Click on a photo below to enlarge or treat as a gallery.
Cinque Terre defines “scenic.” The five cities carved into cliffs along the Mediterranean Sea daily attracts thousands of tourists from around the world who marvel at the natural beauty.
No wonder that on Saturday, May 23, a number of our students trekked to the Cinque Terre on a free day. They were on a different tour company than the one I chose, Walkabout Florence — which, ironically, drew one of our students, Zoe Brown, who was joined by her parents.
Not even pictures can do the place justice, but you’ll get the idea from these. Click on each one to enlarge or treat as a gallery.
In addition to art, Florence is distinctive in its architecture. Its artists learned from designers to create three-dimensional space on two-dimensional paintings. And its builders took pride in artistic buildings.
Consider San Gaetano, a 400-year-old church off the beaten path that opened its sanctuary to visitors and where a priest sat ready to hear confession. The building was designed to magnify God. It looks much different than modern churches that more closely resemble movie theaters.
That devotion to design continued in public buildings, too. The Palazzo Vecchio (translation: old palace) was the first residence of the Medici clan until a more sumptuous abode was built across the river in the Pitti Palace -- so, OK, it has a palatial feel. But it was also the place where local government was based, and is today still the office for the mayor of Florence.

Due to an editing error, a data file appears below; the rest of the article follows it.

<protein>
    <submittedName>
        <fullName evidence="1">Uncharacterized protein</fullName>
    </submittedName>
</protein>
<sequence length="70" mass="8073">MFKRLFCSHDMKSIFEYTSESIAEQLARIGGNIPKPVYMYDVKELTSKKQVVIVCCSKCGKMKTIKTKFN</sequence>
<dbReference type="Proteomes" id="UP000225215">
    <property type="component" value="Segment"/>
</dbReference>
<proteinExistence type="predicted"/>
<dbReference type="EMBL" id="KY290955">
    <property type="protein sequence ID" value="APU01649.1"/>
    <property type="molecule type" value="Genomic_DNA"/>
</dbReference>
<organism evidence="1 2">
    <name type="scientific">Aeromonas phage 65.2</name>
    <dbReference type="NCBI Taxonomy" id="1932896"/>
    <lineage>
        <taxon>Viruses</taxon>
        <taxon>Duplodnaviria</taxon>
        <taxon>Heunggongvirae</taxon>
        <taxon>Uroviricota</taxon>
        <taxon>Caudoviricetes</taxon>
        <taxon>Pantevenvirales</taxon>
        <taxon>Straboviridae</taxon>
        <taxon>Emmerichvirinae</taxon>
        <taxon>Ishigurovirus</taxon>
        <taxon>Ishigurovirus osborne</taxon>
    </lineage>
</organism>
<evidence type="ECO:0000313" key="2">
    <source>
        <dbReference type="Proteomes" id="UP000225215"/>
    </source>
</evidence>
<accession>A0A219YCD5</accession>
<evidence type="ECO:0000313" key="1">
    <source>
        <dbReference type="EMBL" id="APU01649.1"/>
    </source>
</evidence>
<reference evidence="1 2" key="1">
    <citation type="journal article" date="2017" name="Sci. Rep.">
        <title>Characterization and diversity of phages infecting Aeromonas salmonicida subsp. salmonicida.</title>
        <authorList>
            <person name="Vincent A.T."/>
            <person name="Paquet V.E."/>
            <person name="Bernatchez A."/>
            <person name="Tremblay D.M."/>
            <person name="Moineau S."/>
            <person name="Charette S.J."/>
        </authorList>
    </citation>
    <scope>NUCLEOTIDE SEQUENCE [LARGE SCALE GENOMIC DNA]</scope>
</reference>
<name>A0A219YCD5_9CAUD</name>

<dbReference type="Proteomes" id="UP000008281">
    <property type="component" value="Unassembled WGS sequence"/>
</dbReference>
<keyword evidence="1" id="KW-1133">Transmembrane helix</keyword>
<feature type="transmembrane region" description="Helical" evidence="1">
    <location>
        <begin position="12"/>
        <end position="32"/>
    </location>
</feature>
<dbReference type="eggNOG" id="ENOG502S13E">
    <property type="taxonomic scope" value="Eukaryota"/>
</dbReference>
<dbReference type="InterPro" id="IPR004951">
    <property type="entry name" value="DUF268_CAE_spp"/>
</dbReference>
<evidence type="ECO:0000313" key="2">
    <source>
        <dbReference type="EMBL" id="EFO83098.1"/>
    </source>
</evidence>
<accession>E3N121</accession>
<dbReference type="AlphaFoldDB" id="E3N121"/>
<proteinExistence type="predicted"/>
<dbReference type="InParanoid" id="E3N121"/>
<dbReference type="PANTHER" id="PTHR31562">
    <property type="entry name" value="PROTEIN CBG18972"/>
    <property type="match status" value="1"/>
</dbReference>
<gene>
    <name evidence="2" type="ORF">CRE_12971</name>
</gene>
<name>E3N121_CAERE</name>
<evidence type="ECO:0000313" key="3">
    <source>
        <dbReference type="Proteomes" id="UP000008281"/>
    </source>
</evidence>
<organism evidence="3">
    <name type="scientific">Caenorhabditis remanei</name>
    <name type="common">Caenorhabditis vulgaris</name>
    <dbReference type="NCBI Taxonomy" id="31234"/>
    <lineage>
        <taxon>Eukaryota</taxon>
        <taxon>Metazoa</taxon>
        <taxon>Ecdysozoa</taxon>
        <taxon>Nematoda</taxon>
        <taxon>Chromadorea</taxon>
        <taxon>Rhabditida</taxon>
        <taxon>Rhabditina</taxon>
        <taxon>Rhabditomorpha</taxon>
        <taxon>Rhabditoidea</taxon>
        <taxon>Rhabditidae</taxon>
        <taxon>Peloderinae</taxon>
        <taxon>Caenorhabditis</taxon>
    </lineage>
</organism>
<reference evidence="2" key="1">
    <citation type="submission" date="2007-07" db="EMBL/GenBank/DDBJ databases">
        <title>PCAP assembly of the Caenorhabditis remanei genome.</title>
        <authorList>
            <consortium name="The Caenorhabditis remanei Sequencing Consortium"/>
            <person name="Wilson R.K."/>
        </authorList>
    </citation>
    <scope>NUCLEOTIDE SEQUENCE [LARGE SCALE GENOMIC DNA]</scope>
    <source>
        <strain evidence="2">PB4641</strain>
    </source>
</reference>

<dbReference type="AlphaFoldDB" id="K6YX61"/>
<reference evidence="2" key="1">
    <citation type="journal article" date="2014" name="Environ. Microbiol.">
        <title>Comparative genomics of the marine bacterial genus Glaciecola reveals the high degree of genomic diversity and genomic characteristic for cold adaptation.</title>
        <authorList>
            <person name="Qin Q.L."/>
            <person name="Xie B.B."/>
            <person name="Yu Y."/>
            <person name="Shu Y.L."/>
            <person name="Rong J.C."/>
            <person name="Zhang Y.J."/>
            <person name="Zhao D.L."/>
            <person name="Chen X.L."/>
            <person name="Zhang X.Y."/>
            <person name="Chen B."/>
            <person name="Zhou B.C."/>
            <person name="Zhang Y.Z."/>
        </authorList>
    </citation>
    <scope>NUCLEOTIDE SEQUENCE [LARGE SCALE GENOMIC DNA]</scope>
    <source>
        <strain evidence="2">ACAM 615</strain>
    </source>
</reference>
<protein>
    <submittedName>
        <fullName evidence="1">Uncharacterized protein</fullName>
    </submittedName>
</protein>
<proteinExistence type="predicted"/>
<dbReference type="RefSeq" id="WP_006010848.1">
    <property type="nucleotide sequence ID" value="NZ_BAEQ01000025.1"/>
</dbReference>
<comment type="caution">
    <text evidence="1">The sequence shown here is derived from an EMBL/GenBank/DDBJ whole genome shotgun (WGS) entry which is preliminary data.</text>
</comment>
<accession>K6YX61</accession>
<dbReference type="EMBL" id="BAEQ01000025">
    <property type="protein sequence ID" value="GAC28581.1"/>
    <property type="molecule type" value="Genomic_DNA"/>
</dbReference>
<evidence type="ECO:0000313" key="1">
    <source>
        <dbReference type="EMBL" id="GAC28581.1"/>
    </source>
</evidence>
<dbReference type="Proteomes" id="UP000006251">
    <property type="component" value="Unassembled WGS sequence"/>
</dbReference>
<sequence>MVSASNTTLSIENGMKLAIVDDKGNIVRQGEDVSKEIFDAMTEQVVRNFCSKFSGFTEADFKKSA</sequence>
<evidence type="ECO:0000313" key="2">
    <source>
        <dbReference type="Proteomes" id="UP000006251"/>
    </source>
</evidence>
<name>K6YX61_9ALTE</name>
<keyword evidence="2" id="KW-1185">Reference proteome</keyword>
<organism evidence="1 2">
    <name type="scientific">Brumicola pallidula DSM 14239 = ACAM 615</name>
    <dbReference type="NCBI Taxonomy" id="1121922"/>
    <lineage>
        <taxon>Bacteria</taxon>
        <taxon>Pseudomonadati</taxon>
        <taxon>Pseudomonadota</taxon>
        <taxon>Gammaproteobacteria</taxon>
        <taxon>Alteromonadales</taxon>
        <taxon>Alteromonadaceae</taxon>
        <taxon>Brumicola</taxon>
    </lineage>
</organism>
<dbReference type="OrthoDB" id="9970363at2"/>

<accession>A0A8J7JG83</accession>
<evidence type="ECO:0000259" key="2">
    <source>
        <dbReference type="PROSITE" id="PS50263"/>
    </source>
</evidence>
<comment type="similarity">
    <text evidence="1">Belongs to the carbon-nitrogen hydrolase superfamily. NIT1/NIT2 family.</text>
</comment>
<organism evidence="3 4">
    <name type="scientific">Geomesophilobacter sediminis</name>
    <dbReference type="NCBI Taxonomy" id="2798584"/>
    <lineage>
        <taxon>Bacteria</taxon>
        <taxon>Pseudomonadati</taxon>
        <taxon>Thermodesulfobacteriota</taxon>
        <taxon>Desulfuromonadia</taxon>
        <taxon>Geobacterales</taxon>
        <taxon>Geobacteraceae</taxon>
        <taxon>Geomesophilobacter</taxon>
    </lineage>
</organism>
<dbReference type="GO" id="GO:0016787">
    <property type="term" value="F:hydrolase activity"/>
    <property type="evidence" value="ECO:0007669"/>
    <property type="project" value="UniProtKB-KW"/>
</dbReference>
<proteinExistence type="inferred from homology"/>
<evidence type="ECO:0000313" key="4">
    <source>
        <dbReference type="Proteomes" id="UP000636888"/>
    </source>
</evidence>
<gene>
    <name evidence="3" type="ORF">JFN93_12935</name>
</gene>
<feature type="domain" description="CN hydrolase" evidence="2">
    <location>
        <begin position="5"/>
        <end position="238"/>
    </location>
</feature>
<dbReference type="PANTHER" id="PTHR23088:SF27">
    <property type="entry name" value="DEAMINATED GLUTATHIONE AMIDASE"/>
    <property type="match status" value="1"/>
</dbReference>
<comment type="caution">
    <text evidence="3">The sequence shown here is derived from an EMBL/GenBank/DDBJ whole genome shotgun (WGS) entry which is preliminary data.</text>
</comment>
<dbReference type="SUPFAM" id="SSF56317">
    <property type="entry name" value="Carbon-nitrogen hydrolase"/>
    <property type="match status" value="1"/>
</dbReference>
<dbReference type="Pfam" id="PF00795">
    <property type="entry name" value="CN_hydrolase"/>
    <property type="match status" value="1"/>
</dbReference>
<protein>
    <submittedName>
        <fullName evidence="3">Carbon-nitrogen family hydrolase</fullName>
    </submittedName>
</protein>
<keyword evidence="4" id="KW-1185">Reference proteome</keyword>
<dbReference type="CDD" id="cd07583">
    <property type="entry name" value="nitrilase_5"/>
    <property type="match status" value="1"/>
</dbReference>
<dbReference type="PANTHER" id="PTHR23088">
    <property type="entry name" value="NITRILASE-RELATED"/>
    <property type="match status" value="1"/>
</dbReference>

Today, at least in the U.S., public spaces are expected to be free of adornment and low in cost. In Florence, design matters still.
Click on each photo to enlarge or treat as a gallery.
This is our intensive class week: classes every day, papers due, video stories in high gear, group projects being finished, etc. So while there is a break in the action, here are some shots from around Florence from the past two days. Click on each photo to enlarge or play as a gallery.
We began our four-day trip to Sorrento with a tour of Pompeii, buried by Mount Vesuvius in 79 AD. We ended our weekend by inspecting the scene of the crime.
On Sunday, May 17, two buses took our group from Sorrento to the Naples train station by way of Mount Vesuvius. The buses got us most of the way up, with only a 25-minute hike on a gravel path to reach the top.
A blustery wind (painful for us contact wearers) and short time frame kept us from doing much more than taking a peek into the seemingly quiet volcano (it last erupted in 1944) and gaining a panoramic view of the Bay of Naples.
(Let us pause now to praise the bus driver. Taking a full-length, 56-passenger bus on an “autostrada” is tough enough. Driving that big bus up a mountain, honking to alert oncoming drivers (because, inexplicably, convex mirrors haven’t been installed at the turns), squeezing the vehicle around hairpin turns and sliding past buses going the opposite way on the straightaways with only an inch to spare — well, that surely qualifies one for sainthood. Hail, bus driver!)
Finally, I’ve posted a couple of sunset shots from Sorrento to give a sense of the area’s beauty. Click on each picture to enlarge or view as a gallery.